3 Steps to Creating a Home Practice

Meditation Space at HomeIn October of 2014, I attended a workshop that focused on developing a sustainable home yoga practice. There where students ranging from 19-67 years of age and we all created a semi-circle around our teacher. We listened intently for the secret of creating a vigorous, engaging yoga practice that would keep us busy for a lifetime. To my disappointment, there was no secret, no awe-inspiring idea which propelled me into a state of bliss. The information that followed was as analytical as a yogi could get. She said, “There are three steps to creating a home practice, step one, find a place, step two, find a time and step three, decide what to practice.”

As she spoke I frantically wrote down the steps attempting to capture the wisdom in each word. The lesson continued to offer helpful insights on overcoming roadblocks, how to develop the commitment to bring this lesson to fruition and how to reap the benefits in my own life. “Okay,” I thought, “Find a place…”

Step One: Find a place

This could be a place in your home, gym, or work. You may find it helpful to put inspiring objects in your space such as pictures, figures, or books.

At home

If your space is limited, lay your mat beside your bed. You can store it underneath your bed when not practicing then it will be easily accessible morning, noon, or night.

If you have a guest bedroom or office, dedicate the area (when not in use) to your yoga practice.

At the gym

Rent a locker and store your yoga mat inside. This is a great practice for applying yoga to real life situations because of the distractions that exist in public places. What a great way to challenge your ability to stay in your body and in the moment!

At work

This may not be reasonable for some, but for people with offices or other spaces that can be closed off to others, this can be an excellent option.

Store your mat in a coat closet or under the desk. During lunch, before or after work, shut the door (lock it if you must) turn off the fluorescent lights, turn on a desk lamp and start your practice.

Step Two: Find a time

In my opinion, this is the most challenging of the three steps. In our busy day-to-day lives, finding the time to practice is difficult, but one minute is all you need. If you make the commitment to practice for one minute a day, you will feel the benefits of yoga. This could be standing in Wide Legged Forward Fold for a minute, Child’s Pose for 8 breath cycles, or even a Warrior II while you’re waiting for your morning cup of coffee.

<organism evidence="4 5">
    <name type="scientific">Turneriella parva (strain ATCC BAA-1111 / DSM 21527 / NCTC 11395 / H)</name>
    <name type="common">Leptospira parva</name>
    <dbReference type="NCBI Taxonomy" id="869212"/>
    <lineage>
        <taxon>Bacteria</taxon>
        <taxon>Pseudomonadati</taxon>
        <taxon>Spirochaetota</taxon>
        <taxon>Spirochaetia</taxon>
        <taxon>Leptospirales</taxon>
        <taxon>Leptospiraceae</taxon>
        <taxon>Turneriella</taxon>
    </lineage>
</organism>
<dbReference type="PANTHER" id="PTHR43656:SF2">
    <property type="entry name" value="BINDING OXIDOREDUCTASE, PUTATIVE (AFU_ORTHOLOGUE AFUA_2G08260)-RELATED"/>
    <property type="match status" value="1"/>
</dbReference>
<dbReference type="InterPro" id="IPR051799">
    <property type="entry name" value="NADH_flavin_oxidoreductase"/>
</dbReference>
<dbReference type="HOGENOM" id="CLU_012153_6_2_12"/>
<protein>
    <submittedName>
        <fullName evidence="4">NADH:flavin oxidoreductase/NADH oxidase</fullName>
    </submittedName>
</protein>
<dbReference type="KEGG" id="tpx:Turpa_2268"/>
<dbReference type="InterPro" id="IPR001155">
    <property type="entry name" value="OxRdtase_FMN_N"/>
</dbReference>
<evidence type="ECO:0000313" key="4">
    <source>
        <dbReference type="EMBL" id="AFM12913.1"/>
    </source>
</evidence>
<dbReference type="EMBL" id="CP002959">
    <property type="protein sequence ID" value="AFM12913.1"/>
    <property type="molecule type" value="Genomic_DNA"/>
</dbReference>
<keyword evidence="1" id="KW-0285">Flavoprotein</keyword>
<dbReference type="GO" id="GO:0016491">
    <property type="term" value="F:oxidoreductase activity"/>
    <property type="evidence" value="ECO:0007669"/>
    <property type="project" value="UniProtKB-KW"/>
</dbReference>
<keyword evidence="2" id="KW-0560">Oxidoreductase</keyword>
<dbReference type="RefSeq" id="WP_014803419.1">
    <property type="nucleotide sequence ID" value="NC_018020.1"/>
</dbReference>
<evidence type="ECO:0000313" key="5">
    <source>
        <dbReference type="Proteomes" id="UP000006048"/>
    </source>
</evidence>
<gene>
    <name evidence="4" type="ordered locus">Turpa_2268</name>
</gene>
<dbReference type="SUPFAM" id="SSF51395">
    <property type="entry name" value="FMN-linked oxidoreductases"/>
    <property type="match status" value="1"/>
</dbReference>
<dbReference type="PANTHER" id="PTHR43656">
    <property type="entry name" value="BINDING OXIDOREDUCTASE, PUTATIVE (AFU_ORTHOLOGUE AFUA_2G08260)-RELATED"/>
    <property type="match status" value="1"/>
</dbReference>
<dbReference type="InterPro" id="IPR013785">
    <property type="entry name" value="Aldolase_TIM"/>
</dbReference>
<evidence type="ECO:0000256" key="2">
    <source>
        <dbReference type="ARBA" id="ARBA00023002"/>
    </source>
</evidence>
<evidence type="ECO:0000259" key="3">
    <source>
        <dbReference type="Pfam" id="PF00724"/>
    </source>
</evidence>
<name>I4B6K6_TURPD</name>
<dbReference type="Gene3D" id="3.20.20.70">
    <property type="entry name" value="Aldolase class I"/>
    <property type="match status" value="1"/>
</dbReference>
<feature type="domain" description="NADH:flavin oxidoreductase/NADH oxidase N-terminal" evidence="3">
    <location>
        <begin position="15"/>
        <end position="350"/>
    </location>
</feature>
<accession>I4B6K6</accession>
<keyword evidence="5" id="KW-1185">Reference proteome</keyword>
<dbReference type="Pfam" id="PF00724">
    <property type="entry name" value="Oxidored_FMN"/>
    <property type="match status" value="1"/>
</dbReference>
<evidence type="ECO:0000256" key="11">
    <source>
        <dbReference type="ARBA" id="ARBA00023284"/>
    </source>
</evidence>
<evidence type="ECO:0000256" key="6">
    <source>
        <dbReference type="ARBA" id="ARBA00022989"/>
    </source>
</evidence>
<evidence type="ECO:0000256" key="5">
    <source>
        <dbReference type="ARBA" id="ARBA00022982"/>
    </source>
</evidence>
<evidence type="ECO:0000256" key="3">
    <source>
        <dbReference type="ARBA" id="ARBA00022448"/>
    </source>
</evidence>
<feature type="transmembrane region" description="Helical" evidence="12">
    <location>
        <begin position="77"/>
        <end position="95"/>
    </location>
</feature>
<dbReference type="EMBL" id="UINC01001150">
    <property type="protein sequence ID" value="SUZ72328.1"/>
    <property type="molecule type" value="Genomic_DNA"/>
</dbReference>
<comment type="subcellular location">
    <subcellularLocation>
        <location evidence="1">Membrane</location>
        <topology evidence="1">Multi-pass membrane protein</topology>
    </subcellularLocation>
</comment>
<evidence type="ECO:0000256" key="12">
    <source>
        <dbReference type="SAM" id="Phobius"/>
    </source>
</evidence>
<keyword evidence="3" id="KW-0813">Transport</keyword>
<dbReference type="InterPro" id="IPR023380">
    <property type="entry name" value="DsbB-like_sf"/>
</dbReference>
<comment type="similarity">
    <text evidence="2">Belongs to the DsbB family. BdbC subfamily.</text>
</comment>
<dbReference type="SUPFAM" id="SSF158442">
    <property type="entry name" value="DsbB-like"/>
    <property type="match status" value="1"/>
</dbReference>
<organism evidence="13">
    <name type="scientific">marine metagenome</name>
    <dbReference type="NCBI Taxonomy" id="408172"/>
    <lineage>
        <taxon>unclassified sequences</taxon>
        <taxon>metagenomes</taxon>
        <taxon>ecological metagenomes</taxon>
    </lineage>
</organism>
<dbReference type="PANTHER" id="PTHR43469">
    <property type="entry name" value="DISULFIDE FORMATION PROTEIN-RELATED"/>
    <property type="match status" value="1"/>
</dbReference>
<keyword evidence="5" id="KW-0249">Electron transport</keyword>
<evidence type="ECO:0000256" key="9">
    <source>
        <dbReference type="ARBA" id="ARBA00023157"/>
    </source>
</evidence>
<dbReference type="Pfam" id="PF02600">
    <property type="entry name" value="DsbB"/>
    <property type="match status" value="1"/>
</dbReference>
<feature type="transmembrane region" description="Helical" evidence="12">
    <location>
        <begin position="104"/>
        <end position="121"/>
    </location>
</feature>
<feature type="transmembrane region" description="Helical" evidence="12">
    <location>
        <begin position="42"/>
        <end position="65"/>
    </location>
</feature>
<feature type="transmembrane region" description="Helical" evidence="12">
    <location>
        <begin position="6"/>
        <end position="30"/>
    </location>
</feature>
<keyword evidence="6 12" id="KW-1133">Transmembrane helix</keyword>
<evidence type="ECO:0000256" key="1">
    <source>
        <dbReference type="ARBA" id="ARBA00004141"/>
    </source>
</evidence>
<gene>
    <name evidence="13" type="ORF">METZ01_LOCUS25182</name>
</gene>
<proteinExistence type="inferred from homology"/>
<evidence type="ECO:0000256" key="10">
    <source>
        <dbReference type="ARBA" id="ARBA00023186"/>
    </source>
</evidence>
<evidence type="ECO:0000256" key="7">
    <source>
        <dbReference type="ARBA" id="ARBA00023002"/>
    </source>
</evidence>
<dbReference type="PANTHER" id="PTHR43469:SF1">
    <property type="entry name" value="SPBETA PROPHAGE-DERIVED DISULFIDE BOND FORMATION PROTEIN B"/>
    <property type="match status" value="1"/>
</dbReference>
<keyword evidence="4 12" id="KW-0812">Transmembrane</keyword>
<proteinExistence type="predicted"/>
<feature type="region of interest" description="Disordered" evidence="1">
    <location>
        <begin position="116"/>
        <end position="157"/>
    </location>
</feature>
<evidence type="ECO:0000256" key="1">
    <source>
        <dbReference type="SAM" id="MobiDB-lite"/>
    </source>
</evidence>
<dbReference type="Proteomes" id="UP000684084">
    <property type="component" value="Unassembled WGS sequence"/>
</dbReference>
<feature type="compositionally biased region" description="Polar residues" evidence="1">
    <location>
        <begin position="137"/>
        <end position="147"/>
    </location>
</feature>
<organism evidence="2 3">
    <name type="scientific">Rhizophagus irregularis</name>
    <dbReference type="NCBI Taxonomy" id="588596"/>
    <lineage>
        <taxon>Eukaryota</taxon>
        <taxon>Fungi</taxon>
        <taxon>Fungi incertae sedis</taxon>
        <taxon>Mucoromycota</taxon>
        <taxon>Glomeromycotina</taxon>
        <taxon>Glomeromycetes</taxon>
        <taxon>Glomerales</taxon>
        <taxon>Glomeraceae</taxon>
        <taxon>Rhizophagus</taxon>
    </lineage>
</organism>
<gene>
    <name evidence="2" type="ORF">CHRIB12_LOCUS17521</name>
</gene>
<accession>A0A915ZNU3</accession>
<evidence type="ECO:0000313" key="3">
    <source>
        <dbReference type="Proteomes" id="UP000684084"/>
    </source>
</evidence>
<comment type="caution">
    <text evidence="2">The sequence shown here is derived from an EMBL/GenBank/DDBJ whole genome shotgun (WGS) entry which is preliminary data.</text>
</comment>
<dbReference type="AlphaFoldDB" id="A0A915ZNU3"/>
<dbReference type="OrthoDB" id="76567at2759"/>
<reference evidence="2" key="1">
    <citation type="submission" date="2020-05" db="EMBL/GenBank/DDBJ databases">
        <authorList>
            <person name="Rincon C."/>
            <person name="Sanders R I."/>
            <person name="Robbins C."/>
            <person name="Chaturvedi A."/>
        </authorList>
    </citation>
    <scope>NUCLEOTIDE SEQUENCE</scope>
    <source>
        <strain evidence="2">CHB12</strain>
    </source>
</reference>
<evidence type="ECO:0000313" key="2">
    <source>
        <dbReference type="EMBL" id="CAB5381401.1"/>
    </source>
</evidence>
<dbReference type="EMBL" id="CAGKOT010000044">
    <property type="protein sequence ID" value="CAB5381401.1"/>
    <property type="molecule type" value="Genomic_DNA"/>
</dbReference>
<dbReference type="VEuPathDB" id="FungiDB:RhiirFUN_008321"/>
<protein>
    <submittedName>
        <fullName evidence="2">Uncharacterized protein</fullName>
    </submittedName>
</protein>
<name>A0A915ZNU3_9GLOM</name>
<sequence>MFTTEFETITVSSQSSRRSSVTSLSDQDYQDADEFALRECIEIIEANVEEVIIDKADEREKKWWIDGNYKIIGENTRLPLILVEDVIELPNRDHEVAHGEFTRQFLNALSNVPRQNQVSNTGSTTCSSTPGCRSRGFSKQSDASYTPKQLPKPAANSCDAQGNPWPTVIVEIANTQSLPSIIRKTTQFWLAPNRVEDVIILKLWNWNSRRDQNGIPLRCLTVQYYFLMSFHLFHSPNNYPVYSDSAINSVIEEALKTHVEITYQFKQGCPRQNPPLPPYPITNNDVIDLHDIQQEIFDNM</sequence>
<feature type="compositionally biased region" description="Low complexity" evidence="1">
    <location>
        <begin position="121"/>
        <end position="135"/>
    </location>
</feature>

A mistake I can often make is thinking that my yoga practice has to or should take 30-40 minutes when in reality I have felt the benefits of a 3 minute session (which consisted of a Downward Facing Dog in the driveway while I waited for my niece to wake up from a nap). That being said, you may start with one minute and then find yourself building up to 10, 15, or 20. Just make the commitment to get on your mat each day. Once you are on your mat, set a timer (I use an app called Insight timer) and when your minute or 10 minutes is up, notice how the practice has changed your mental or physical self. Do you feel more relaxed, in tune, nourished? The important thing is giving time to yourself, wholly in mind, body, and spirit.

Step Three: Decide what to practice

Some basic rules include keeping it simple and remembering to breath. Using a timer can be helpful, but listen to your body. As a woman from Park City, Utah, once told me, “Don’t read the clock, read your energy level.”

Below are links to foundational poses which can be built upon when you become more comfortable in your own practice.

Reclined Big Toe Pose

Downward Facing Dog

Standing Forward Fold

Child’s Pose

Low Lunge

Tree Pose

Putting it all together

When starting out it helped me greatly to follow a regimen. A yoga instructor, Cathie Caccia, told me how she started in her own daily practice; this has gotten me onto the mat every day for almost a year.

Set your timer for 14 minutes and practice the following poses:

2 minutes Downward Facing Dog

2 minutes Standing Forward Fold

8 minutes Sun Salutations

2 minutes Savasana

What I love about this sequence is having the flexibility to change any part of it depending on how my mind and body are feeling in the moment. Some mornings, I may start with two minutes of Reclined Big Toe Pose or Child’s Pose followed by Warrior III and Tree Pose.  Then I will treat myself to 12 minutes of Savasana at the end; this is one of the many reasons I get on the mat each morning.

The evening following the workshop I went home and ambitiously cleared a space to permanently put my yoga mat. Step one, find a place, check! Step two, find a time, “I’ll practice right when I wake up” I told myself, check! Step three, Cathie’s 14 minute regimen, check!

During the past eleven months my home practice has grown to become an enriching, ever changing addition to my life. It has created space for me to reflect more fully on the miraculous, interconnected world in which we live.

I hope this helps you in creating your own home practice or re-invigorates you to continue. May you live with ease and joy.

 

Caitlin Renz

Caitlin Renz

Author Caitlin Renz is an educator, yoga instructor, and writer of the blog Good Vibes Idaho. Her life goal is to inspire others to take risks, believe in, and ultimately become their best selves. It is her desire to encourage and support your journey to living well.
Caitlin Renz

Posted in yoga and tagged , .

Caitlin Renz

Author Caitlin Renz is an educator, yoga instructor, and writer of the blog Good Vibes Idaho. Her life goal is to inspire others to take risks, believe in, and ultimately become their best selves. It is her desire to encourage and support your journey to living well.